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Manny Being Manny

Manny Being Manny
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12 Manny Being Manny
John Hart, the general manager of the Cleveland Indians when they drafted Manny Ramirez in 1991, remembered, “He was kind of a different kid.” Really? Never noticed.

Hart recalls that Ramirez had been late paying some bills during a stretch in his first season with the Indians and bill collectors were beginning to call the Indians’ offices. Hart decided to get to the bottom of it. “What we found was, Manny hadn’t cashed any of his paychecks for the season. We were about halfway through the year. They were all in envelopes in the glove compartment of his car. We asked him why and he just gave us that Manny shrug and said, ‘I don’t know,’” Hart recalled.

There are so many stories and so many episodes of Manny being Manny. The player even had a shirt made up with the “Manny Being Manny” mantra printed on it.

Ramirez was born in the Dominican Republic and spent his high school years in New York City’s Washington Heights neighborhood at George Washington High School. He was a shortstop when Hart first saw him play, but the most striking quality of his game was his hitting — it was like nothing Hart had ever seen before. The Indians planned to draft him in the second round, but Hart’s scouts predicted Ramirez would be long gone. So the Indians took him 13th overall, and they have no regrets.

Ramirez, a hitting savant, studies and practices his hitting ad nauseam. His ability to look at pitches going by before settling on an 0-2 pitch for a home run is legendary. Once during the ’07 season David Ortiz kidded, “Manny, are you just playing around with the pitcher?”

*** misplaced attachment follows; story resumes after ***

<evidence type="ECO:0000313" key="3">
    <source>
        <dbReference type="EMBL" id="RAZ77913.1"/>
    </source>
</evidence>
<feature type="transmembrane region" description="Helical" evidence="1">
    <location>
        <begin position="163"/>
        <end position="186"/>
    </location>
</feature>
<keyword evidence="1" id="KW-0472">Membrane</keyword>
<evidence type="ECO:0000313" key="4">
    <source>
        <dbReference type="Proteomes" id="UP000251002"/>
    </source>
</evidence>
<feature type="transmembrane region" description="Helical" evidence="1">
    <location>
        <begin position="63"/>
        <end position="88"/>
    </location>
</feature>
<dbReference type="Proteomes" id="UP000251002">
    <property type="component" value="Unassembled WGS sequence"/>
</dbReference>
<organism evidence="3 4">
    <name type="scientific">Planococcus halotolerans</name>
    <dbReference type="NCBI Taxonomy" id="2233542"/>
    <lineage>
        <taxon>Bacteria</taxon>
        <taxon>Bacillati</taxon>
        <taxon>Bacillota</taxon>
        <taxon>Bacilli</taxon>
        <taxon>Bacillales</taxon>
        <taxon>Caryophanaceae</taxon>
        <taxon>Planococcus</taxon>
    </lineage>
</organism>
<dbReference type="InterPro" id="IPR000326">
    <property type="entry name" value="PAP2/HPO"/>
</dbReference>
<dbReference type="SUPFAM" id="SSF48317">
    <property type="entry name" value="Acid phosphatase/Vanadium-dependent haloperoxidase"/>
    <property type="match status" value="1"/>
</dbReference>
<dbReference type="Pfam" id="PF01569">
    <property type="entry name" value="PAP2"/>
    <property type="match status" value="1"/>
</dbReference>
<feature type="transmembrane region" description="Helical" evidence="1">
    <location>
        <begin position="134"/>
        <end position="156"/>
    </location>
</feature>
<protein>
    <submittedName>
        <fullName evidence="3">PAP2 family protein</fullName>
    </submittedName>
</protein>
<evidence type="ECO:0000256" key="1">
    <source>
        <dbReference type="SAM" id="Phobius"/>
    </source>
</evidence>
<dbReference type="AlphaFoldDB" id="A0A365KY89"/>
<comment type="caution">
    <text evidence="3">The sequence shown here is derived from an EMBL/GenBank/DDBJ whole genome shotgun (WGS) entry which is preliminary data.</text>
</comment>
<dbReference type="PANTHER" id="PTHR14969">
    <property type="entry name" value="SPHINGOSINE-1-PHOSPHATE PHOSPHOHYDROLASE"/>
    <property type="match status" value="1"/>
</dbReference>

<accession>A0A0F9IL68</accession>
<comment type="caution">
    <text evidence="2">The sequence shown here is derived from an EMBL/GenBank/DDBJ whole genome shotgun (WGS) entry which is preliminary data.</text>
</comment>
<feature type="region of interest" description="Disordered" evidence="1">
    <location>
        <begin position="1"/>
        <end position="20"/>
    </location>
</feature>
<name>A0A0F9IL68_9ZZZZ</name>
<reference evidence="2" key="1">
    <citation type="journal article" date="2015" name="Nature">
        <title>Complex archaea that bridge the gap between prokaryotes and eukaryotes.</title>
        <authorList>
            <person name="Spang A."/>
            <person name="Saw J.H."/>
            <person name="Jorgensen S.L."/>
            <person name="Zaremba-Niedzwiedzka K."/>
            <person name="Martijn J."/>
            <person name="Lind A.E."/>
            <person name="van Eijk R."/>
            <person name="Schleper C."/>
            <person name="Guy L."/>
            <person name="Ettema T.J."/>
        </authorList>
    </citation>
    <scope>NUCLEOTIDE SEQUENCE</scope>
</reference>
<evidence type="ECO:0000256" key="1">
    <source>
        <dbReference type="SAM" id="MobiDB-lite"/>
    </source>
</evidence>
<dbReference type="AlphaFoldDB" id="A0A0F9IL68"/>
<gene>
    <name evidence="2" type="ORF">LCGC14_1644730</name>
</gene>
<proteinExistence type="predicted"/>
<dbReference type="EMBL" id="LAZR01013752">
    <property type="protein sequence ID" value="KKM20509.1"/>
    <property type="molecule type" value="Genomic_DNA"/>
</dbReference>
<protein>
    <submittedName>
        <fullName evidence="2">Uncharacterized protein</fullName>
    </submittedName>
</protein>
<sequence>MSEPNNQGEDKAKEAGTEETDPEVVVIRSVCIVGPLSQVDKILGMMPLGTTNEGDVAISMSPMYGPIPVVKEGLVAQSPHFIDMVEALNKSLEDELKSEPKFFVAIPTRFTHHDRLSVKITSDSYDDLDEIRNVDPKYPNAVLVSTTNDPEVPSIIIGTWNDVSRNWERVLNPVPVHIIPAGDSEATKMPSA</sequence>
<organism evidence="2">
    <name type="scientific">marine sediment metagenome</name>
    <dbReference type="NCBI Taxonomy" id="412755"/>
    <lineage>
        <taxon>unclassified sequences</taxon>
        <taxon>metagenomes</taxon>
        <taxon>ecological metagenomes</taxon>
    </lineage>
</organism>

Ramirez signed an eight-year, $160 million contract with the Red Sox in the winter of 2000. Leaving Cleveland was painful for him, especially since they had actually offered him more money, but the deal wasn’t structured as well as Boston’s. To say anyone can live up to that contract would be silly. But Ramirez, who was the 2004 World Series MVP and followed that with a .348 average with four homers and 16 RBIs in 14 postseason games in ’07, has had a remarkable Red Sox career following his memorable time with the Indians.

Entering the 2008 season, Ramirez, without question a future Hall of Famer, will be 10 home runs shy of 500. His .593 slugging percentage is eighth all-time. His 1,604 RBIs are 28th and his 490 homers are 26th. He’s hit 133 homers at Fenway Park and 131 at Jacobs Field. That’s 250 homers in his home ballparks, with another 240 on the road. The ’08 season will be his eighth in Boston, after the eight he spent with the Indians.

Ramirez has always been the subject of trade talk. The John Henry ownership group put him on waivers in an effort to rid itself of his contract. During the off-season in ’03 they tried to deal him to the Texas Rangers — where, ironically, Hart had become the general manager — for Alex Rodriguez, but the deal fell through. Ramirez demanded trades in ’04, ’05, and ’06, but the Red Sox were unable to ever get proper compensation in return for him. In 07 the reluctant Ramirez declared that he wanted to spend the rest of his career with the Red Sox. It looks like he’ll get his wish.

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